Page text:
In yesterday’s post I mentioned that neighborhood housing — of all shapes, sizes and prices — probably tops the list of planning work that is underway in Kent, but it’s in good company with the recent announcement of an AMATS planning study to be completed for SR 261 in Kent.
Earlier this Spring City Council worked with the staff to come up with a short list of transportation planning projects that would be eligible for AMATS Planning Grant funding.
The idea behind this round of AMATS funding was to dig a little deeper into a particular transportation opportunity or challenge that would involve looking at the inter-play between cars, pedestrians, bicyclists, transit and the surrounding land use.
This funding wasn’t looking for a quick fix project, it was interested in projects that would benefit from a long term view of what “could be,” involving a range of stakeholders, and showing a clear connection between cars, walkers, cyclists and the adjacent land uses.
Using that criteria, the short list for potential projects in Kent included studying long term traffic safety, pedestrian, and bike lane improvements to the Water Street corridor (particularly from Haymaker Parkway south), traffic safety and congestion improvements between Lincoln Street and Depeyster Street, and SR261 corridor traffic safety, capacity, and alternative transportation opportunities.
After wrestling with each of these 3 potential Kent projects, we landed on SR261 as the “best” fit with the intent of the funding.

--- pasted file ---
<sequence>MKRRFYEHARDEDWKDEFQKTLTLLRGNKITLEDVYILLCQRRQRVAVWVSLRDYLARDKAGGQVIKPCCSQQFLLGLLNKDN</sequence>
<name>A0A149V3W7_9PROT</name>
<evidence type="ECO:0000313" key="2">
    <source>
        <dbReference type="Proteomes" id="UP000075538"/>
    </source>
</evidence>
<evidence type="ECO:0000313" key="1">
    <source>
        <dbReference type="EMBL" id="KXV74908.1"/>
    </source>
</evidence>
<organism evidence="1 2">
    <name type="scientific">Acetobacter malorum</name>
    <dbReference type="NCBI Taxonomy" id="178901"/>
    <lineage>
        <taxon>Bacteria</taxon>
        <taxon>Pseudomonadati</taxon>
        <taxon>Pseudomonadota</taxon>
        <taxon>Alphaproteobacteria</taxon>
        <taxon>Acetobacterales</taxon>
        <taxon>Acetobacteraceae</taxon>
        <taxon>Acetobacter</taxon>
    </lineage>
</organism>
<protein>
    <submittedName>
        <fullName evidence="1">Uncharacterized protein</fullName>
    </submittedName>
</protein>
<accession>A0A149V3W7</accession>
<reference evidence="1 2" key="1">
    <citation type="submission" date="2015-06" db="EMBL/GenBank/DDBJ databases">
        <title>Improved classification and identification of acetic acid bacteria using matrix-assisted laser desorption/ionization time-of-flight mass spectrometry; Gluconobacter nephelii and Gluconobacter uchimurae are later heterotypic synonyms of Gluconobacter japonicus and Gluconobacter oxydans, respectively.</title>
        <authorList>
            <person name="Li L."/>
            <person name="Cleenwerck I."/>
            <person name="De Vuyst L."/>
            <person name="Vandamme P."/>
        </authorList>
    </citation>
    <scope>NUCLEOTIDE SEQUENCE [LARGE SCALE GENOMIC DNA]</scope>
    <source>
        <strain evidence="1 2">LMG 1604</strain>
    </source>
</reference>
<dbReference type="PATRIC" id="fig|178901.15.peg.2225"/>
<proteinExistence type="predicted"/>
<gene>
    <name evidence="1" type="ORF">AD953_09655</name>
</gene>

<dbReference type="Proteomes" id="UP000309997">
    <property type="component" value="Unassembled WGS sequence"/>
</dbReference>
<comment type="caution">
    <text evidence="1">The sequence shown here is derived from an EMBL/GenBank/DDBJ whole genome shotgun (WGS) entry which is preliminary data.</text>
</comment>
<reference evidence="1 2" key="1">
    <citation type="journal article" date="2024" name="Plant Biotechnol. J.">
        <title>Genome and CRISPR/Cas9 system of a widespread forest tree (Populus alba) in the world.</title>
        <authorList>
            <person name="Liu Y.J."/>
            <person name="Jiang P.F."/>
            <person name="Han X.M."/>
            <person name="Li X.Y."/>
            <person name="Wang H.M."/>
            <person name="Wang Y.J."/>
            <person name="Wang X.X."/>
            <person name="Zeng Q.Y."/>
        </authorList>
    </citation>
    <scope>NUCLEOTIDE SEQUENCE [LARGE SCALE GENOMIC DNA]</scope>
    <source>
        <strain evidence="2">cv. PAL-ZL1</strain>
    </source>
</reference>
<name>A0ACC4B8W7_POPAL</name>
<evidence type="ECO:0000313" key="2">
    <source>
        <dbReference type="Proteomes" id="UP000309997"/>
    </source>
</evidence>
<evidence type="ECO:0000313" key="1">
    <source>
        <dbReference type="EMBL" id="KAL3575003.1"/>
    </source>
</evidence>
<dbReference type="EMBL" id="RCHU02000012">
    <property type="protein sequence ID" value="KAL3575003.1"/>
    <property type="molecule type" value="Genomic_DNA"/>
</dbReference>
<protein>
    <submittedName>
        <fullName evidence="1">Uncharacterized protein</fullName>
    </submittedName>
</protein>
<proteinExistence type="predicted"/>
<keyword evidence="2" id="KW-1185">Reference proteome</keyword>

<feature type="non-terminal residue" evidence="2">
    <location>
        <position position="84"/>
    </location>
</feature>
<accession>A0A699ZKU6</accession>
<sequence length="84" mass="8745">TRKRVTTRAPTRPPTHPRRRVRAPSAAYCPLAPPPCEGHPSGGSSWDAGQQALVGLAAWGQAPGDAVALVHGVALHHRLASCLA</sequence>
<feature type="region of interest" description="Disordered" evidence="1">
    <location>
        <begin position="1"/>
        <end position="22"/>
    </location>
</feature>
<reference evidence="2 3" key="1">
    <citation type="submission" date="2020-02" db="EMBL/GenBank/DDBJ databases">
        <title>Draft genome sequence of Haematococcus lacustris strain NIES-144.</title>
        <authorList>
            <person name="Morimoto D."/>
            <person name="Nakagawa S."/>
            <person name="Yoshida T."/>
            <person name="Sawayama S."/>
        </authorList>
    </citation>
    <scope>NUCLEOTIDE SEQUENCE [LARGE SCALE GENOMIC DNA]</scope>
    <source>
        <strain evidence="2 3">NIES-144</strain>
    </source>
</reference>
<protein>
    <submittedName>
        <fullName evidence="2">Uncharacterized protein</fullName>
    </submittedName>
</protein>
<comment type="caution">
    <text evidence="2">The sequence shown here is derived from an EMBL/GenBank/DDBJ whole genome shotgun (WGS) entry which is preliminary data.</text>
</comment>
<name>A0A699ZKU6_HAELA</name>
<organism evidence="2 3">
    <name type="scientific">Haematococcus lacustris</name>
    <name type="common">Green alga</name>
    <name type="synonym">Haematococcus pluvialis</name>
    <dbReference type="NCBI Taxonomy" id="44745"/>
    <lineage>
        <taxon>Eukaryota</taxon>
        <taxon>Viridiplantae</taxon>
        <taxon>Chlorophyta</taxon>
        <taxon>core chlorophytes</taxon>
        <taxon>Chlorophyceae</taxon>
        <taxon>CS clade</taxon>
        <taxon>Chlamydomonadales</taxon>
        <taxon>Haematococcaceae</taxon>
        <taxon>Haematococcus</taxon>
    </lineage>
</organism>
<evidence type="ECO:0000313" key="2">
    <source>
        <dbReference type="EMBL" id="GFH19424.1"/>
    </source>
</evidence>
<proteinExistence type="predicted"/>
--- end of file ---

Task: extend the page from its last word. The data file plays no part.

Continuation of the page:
261 is a State Route so ODOT joined us as a co-applicant and we were grateful to be selected as 1 of 4 projects awarded in entire the Akron Metro region.
SR261 was built as a 4 lane limited access highway decades ago based on an assumption that it would someday be a northern connector but it turns out that northern connection is no longer in the plans — so we’re left with an overbuilt highway to nowhere.
Overbuilt roads are costly to maintain, limit what can be built around them, and given the high speeds that they tend to encourage are notoriously dangerous.
Since the original purpose of the limited access highway to get traffic around and through Kent in route to northern destinations is off the table, the planners have an opportunity to look at how this roadway could best be used for local traffic and local destinations.
The planning study will look at the options to possibly “downsize” the limited access highway — or better yet to “right size” the roadway to match the long term land use of the 261 corridor.
That leads to the question, what is the long term land use of the 261 corridor? The Planning Study should helps us begin to answer that as a community.
The original land use was built around the concept of a limited access highway but with that no longer in the works, we have an opportunity to revisit the land use and do a little “blue sky dreaming” about what would be the most impactful use for what turns out to be some of the last decent-sized tracks of land that could be Kent’s next office parks, technology centers, housing subdivision, green space, parks, trails, or a mix of all of the above — that’s what we have to figure out.
Fundamentally, the four lane 261 could safely be a two lane street which opens all kinds of opportunities for new local circulation patterns or even a dedicated bike lane.
Those discussions only make sense when we look at what’s going to happen around the road — all of which will be part of the scope of the new study.